Federica Araco - 11/01/2014
With the 55 black and white photos that make up his book, Luca Nizzoli Toetti tells the reality of the countries along the eastern borders of Europe, from the Russian enclave of Kaliningrad to the Bosphorus.
With a poetic and delicate look, the author (winner of the 2010 Chatwin Prize) constructs a personal "emotional journey" through the territories from the blurred borders, that in a not too distant future may become part of the Union. The neat images reveal a great deal of technical maturity and are put together deliberately in a non-chronological or non-sequential manner from a geographical point of view. This slow circumnavigation on the edge of the borders that were born after the collapse of the USSR, gives us visual impressions and atmospheres made of looks, small gestures, moments of everyday life captured with an incredible sensitivity and a veil of irony.
"With my job I satisfy a wandering desire for freedom, for escaping from the constraints territorial, ideological and professional development. Away from the fast and the superficial meccanisms of the media and I follow this desire in the simplest of ways: walking and shooting", we read in the afterword .
Beyond the old curtain there are still far away and inaccessible places. The impressive and remotest Russian stations, the Ukrainian coast, the teeming cities of the Baltic republics, the bars of Istanbul, the squares of Chisinau. Without maps or pre-appointments, the author - “free user of the possibilities" - gets lost in these unexplored worlds as a traveler from the late nineteenth century, plunging "into the hasty mass slowly, doing nothing but chasing everything."
The interview of Babelmed
What took you to those territories?
I wanted to look for Europe where it still doesn’t exist and find something that would speak to me of our recent past, thirty, forty years ago. I was interested in talking about little-known places, that perhaps soon will be part of the European Union, although I doubt that some of the countries that I went will succeed in that. The basic question that prompted me to start was : “What is Europe? What are the Europeans?”. I looked for answers by looking at the daily lives of people who live on the eastern borders of this political and geographical entity but I only found a lot of photos and a lot of people that are asking themselves the same questions...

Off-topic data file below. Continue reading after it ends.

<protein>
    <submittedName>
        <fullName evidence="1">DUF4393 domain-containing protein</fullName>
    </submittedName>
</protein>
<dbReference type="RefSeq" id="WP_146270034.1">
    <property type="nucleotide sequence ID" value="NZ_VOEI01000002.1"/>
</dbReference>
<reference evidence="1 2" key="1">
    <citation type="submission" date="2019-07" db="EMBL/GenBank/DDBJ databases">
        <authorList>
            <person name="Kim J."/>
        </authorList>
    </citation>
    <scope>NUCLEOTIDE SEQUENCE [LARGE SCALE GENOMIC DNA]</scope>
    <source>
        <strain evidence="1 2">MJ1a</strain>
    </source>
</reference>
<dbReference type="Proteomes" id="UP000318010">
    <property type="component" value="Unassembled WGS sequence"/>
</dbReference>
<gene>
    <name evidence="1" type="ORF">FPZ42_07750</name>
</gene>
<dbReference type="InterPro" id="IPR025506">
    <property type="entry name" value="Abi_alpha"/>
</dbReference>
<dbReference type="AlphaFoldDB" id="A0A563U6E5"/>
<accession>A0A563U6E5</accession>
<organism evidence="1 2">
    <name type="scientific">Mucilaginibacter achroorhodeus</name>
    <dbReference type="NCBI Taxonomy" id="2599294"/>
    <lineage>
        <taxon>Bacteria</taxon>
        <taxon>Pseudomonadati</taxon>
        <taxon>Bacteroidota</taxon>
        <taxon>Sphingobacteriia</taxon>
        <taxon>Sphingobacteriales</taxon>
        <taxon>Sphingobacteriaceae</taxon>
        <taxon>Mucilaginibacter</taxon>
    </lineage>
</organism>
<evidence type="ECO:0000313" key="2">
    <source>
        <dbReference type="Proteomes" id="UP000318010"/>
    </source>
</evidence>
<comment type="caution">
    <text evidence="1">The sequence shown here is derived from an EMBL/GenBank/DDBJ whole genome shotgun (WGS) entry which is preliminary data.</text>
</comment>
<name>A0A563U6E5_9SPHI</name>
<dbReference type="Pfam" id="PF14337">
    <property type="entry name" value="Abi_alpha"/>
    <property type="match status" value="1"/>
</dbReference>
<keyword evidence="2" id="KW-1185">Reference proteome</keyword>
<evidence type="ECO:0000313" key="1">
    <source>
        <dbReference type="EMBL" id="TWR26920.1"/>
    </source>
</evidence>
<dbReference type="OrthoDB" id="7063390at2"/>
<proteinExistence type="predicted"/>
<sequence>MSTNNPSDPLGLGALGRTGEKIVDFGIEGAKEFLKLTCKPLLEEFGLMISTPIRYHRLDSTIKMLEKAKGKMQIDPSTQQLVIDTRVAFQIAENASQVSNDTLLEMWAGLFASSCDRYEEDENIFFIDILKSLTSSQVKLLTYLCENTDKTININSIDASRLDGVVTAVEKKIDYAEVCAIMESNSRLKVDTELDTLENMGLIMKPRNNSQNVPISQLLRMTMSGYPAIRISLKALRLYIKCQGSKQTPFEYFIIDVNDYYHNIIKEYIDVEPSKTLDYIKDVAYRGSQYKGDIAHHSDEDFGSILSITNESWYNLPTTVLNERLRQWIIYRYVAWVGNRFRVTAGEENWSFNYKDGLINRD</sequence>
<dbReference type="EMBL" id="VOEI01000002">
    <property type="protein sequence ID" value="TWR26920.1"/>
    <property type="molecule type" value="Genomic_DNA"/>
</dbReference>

What was your approach from a photographic point of view?
I chose to work capturing the details of what is happening and what I see as I walk. The urban sprawl and the almost total dependence on cars too often force us to follow fixed routes and therefore we rarely cross a territory living it wholly. Therefore, raising your head up and walking becomes a politically subversive act. Leaving the smartphone for a moment, deviating from the known routes, getting lost in unknown places, letting ourselves be amazed by the reality that surrounds us. This is what drives me to take pictures. I never use maps when I travel, I just consult them before I leave and then I try to direct myself on the territory by creating new landmarks for myself.
What is the attitude of young people in these countries compared to that in Europe?
People do not miss Europe, nor a different economy. The people would like to maybe a little more wealth but their discomfort is mostly based on the denial of the freedom of movement. They need a visa to move and many can not get to travel freely and discover the world, which should be a right for all . The strongest element is, therefore, a shared desire for mobility, especially among young people.
Yours is in a way also work about the borders, about the frontier. Would you like to say something about this theme?
The theme of the walls fascinates me , but what interests me is to go beyond the physical walls that we see in the world. Twenty-five years ago, when the Berlin Wall fell, we have witnessed the bringing down of a brick barrier that had long separated the two worlds that finally could get closer. Today there are other dynamics, other walls, that are more invisible and sophisticated. Our bodies are more and more isolated. It’s the smartphones that we use all the time, that filter external reality and the media bombardment that fills us with the illusion of informing ourselves adequately.
"Almost Europe" has been realized thanks to a system of online pre-sales. Can you tell us about it?
It is a system that was very fashionable at the beginning of the last century and which is now spreading again to cope with the crisis in the publishing sector. Before each new stage of the journey, I launched a fundraising campaign to finance the transfers in program by specifying from time to time itineraries and offering to the donors signed pictures that were realized thanks to their contribution. Thus, before the work was printed, we had already sold 120 copies.
What will be your next steps?
I'm already working on a second trip through Europe, from Scandinavia to Sicily by train, thanks to the same funding method from the base. And in the future I'd like to imagine a route from Cascais to the Baltic republics .
Luca Nizzoli Toetti, Almost Europe,
Postcard, Roma, October 2013
122 pages, 25 euro.
Translation from Italian by Ovgu Pinar